The Element Lutetium
Atomic Number: 71
Atomic Weight: 174.9668
Melting Point: 1936 K (1663°C or 3025°F)
Boiling Point: 3675 K (3402°C or 6156°F)
Density: 9.84 grams per cubic centimeter
Phase at Room Temperature: Solid
Element Classification: Metal
Period Number: 6
Group Number: 3
Group Name: Lanthanide
What's in a name? From an ancient name for the city of Paris, Lutetia.
Say what? Lutetium is pronounced as loo-TEE-shee-em.
History and Uses:
The mineral gadolinite ((Ce, La, Nd, Y)2FeBe2Si2O10), discovered in a quarry near the town of Ytterby, Sweden, has been the source of a great number of rare earth elements. In 1843, Carl Gustaf Mosander, a Swedish chemist, was able to separate gadolinite into three materials, which he named yttria, erbia and terbia. As might be expected considering the similarities between their names and properties, scientists soon confused erbia and terbia and, by 1877, had reversed their names. What Mosander called erbia is now called terbia and visa versa. In 1878 Jean Charles Galissard de Marignac, a Swiss chemist, discovered that erbia was itself composed of two components. One component was named ytterbia by Marignac while the other component retained the name erbia.
Marignac believed that ytterbia was a compound of a new element, which he named ytterbium. Other chemists produced and experimented with ytterbium in an attempt to determine some of it's properties. Unfortunately, different scientists obtained different results from the same experiments. While some scientists believed that these inconsistent results were caused by poor procedures or faulty equipment, Georges Urbain, a French chemist, believed that ytterbium wasn't an element at all, but a mixture of two elements. In 1907, Urbain was able to separate ytterbium into two elements. Urbain named one of the elements neoytterbium (new ytterbium) and the other element lutecium. Carl Auer von Welsbach, an Austrian chemist working independently of Urbain, reached the same conclusions at nearly the same time. Welsbach chose the names albebaranium and cassiopium for these elements. Urbain was eventually credited with the discovery of the elements and won the right to name them, although chemists later changed the name neoytterbium back to ytterbium and changed the spelling of lutecium to lutetium. Today, lutetium is primarily obtained through an ion exchange process from monazite sand ((Ce, La, Th, Nd, Y)PO4), a material rich in rare earth elements.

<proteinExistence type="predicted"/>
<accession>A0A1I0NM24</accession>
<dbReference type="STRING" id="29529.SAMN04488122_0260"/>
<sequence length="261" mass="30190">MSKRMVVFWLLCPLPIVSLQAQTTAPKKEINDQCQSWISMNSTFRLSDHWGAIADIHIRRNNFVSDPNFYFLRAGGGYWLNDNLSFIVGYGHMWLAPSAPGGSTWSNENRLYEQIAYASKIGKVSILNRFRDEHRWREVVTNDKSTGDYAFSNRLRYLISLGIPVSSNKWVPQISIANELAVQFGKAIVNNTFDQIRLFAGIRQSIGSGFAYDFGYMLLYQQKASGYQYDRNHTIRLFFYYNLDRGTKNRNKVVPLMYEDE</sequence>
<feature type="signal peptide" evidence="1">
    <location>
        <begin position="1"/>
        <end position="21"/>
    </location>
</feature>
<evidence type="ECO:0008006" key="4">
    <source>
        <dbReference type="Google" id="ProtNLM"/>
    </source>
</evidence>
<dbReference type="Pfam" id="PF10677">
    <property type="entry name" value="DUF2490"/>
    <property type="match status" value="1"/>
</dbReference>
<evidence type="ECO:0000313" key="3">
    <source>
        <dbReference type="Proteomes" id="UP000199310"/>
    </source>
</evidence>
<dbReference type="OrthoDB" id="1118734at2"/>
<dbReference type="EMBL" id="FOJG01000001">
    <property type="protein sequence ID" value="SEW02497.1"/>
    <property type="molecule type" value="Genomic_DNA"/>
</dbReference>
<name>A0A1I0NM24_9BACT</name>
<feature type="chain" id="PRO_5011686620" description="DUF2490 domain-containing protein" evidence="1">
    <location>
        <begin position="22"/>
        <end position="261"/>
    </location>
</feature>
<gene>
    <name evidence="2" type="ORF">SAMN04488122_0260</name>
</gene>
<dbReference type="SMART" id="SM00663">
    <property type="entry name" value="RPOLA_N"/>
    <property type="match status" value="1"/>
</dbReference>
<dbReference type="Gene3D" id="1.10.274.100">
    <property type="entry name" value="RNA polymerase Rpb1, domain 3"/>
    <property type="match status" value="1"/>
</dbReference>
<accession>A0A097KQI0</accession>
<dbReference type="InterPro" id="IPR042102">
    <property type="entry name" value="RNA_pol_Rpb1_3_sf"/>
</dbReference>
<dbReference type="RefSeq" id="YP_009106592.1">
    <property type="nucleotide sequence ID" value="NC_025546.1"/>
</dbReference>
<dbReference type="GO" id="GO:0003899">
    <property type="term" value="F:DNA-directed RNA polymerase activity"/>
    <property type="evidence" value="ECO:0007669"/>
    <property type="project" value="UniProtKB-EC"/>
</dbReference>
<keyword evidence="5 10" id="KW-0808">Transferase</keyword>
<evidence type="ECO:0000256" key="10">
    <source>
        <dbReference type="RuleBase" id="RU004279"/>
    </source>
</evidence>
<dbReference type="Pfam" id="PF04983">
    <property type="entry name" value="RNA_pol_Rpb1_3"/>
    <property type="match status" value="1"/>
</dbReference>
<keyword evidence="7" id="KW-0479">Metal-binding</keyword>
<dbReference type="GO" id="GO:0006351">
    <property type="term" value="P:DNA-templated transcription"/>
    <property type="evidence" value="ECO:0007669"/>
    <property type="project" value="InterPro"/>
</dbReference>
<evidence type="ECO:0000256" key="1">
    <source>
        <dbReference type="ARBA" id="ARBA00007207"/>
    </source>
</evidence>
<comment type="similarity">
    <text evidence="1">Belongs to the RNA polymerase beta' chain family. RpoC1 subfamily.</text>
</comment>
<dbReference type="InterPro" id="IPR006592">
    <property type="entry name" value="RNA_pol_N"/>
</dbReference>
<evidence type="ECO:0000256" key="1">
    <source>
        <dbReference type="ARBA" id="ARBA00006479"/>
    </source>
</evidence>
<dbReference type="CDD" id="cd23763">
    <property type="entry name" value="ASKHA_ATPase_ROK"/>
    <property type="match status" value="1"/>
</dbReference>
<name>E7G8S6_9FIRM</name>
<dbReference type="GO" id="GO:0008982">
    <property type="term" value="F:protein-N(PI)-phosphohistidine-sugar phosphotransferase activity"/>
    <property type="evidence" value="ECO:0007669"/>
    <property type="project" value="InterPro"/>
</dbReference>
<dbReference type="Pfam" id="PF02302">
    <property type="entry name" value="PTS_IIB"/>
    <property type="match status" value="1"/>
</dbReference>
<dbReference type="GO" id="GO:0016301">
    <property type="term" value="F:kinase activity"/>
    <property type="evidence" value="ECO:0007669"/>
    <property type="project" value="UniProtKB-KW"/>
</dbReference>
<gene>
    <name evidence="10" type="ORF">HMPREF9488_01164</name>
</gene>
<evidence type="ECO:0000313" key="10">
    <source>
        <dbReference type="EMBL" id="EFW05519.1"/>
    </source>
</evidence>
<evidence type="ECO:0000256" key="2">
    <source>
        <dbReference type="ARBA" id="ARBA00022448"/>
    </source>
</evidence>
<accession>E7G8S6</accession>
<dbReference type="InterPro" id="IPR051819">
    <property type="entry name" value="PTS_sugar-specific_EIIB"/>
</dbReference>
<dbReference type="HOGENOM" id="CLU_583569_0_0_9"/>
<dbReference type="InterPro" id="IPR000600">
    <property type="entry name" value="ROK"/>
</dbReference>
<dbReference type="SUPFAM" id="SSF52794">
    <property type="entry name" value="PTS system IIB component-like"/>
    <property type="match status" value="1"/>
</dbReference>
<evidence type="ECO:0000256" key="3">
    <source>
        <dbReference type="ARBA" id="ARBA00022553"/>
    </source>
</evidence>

Lutetium is one of the most difficult elements to prepare and has no large scale practical uses, although some of its radioactive isotopes can be used as a catalyst in the cracking of petroleum products and a catalyst in some hydrogenation and polymerization processes.
Estimated Crustal Abundance: 8×10-1 milligrams per kilogram
Estimated Oceanic Abundance: 1.5×10-7 milligrams per liter
Number of Stable Isotopes: 1 (View all isotope data)
Ionization Energy: 5.426 eV
Oxidation States: +3
3s2 3p6 3d10
4s2 4p6 4d10 4f14
5s2 5p6 5d1